However, his work was not without reward. “A lot of very positive things did come out of it. The committee report came out of it, the show I’m touring at the moment actually features it substantially – we’ve actually printed off copies of the final report and we distribute it at the end of it show, and of course the deal did fall through. Although a Chinese company did eventually come in and fill the order anyway, at least my actions did have some effect and proved that forcing the issue can produce results.”

Thomas’ campaigns over the years have brought many successes, but, as with any campaigner, the extent to which he knows how much personal influence he has had is unclear. “I think with anything in life you sometimes know the influence your actions have had, and sometimes you don’t. There’s a famous story about Kissinger advising Nixon not to nuke Vietnam with the words “Beware the hammer blow of the peace movement”, so while they may not have ended the war immediately, perhaps without even knowing it the peace protestors prevented nuclear bombs being dropped. To give another example, there was a strike in Colombia, and the military was called in to sort things out – it was getting very nasty, so solidarity protests were called outside the Colombian embassy in London. Now at these protests you’d get 10 people, maybe 20, maybe even 30 if you were really really lucky. However, when the Colombian government called off the military and began to negotiate, one of their non-negotiable demands was that they “call off the pickets in London”. So even relatively minor actions can have a major impact.”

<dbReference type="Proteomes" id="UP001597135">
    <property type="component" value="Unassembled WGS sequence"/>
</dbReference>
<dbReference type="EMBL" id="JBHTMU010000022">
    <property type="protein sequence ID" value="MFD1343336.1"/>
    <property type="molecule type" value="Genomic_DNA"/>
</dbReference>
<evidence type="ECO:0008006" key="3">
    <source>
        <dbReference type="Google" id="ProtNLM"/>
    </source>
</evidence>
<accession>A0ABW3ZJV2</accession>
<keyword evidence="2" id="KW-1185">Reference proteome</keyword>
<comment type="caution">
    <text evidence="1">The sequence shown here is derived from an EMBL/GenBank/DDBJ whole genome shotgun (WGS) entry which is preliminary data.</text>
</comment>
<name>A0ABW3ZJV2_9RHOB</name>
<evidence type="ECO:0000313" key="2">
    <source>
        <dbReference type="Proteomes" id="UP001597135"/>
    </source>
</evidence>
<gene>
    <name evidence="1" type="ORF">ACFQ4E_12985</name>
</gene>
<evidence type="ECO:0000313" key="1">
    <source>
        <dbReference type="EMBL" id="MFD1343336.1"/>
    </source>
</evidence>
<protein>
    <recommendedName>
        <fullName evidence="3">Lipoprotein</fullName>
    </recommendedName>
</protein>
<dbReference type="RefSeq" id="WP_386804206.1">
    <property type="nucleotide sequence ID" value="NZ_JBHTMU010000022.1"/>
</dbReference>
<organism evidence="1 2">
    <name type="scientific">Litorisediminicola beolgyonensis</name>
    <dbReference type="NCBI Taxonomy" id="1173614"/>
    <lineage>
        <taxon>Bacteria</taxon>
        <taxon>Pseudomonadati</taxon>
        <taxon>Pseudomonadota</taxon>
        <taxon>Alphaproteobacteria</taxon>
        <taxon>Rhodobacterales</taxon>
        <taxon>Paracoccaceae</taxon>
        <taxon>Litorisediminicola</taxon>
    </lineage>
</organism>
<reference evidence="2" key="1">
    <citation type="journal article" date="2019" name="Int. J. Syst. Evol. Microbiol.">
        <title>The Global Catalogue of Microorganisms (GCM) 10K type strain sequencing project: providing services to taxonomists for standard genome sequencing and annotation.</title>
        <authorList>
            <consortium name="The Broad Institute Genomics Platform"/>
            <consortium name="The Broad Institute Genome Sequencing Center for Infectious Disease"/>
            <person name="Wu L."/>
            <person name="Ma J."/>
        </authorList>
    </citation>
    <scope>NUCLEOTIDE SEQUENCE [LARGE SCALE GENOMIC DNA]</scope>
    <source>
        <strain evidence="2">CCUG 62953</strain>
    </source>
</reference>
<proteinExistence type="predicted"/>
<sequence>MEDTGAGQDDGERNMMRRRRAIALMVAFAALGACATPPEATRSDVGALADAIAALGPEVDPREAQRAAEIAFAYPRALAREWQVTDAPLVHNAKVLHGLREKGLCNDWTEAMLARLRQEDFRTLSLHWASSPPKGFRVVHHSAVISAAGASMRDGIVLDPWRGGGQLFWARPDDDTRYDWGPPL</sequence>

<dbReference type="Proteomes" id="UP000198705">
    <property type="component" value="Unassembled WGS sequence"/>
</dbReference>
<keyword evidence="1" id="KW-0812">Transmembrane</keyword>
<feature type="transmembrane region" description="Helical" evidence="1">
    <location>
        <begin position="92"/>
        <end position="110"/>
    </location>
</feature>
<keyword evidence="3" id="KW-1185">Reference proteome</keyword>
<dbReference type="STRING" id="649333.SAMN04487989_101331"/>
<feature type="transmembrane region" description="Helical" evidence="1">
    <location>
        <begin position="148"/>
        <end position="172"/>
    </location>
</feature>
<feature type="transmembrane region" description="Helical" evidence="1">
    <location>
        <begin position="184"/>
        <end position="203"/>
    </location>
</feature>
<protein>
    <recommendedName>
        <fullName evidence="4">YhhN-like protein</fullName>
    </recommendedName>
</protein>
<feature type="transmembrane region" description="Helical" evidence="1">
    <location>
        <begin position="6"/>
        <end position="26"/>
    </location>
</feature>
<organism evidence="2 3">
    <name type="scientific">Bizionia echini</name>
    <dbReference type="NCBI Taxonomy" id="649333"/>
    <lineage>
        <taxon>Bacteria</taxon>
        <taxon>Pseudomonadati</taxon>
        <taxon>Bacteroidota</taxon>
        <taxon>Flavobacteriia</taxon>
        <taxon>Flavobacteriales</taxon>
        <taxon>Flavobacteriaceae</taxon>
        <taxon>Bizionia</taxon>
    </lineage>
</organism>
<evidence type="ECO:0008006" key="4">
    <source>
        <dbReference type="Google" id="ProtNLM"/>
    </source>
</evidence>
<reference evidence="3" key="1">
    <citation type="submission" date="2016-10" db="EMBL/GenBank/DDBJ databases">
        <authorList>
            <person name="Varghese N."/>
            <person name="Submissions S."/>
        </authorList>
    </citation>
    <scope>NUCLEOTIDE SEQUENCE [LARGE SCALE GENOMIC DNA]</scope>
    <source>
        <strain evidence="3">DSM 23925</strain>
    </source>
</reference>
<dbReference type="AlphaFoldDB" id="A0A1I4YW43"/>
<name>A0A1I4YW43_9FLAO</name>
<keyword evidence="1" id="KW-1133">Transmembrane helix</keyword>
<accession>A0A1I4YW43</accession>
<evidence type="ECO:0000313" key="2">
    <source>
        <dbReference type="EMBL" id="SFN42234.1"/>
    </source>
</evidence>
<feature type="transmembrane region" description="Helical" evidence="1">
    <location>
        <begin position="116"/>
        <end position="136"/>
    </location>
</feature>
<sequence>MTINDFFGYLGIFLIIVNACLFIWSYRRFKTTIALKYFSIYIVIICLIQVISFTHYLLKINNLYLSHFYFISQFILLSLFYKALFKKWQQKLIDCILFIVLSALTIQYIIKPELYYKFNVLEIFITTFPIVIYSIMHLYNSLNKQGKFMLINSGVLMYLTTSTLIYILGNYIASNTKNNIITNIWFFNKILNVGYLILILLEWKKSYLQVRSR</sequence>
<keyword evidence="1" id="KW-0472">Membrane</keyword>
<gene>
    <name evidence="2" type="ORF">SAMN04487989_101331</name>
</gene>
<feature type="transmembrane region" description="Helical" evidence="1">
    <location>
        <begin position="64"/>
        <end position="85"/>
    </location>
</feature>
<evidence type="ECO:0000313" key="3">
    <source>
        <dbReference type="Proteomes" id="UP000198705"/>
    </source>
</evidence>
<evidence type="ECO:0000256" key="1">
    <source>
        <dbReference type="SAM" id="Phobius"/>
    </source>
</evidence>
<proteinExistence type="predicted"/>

But some important tangible changes have occurred. “But as for my proudest moment, I think getting real changes in the law. The thing I did with furniture disclose tax was a lot of fun, and getting the law changed. Finland also introduced a new law to restrict arm sales after one of my programs, and we’ve got Nestle to change their packaging and that sort of thing.”

“The next big aim is an international arms trade treaty, but really the aim before that is just to get as many people as possible engaged in the debate. It may seem complex, but, for example back in 1992 I was talking about reducing world debt, and people were incredulous. If you told them the facts they simply wouldn’t believe them. If you told them that some of the debt had been created by the Americans funding a nuclear power plant in the Philippines at the foot of an active volcano and in an earthquake zone, people wouldn’t believe it, but its true – a fucking active volcano. But now, some 14 years later, the removal of world debt is a large and popular debate, which shows that the public can get behind quite complicated arguments and movements. The same can happen with arms treaties.”

Thomas’ message, like his body of work, is a rallying shout, a call to arms if you will, for each of us to get informed and get engaged with the debates that will shape the world for years to come.

Originally published in the LSE’s The Beaver, 24 October 2006.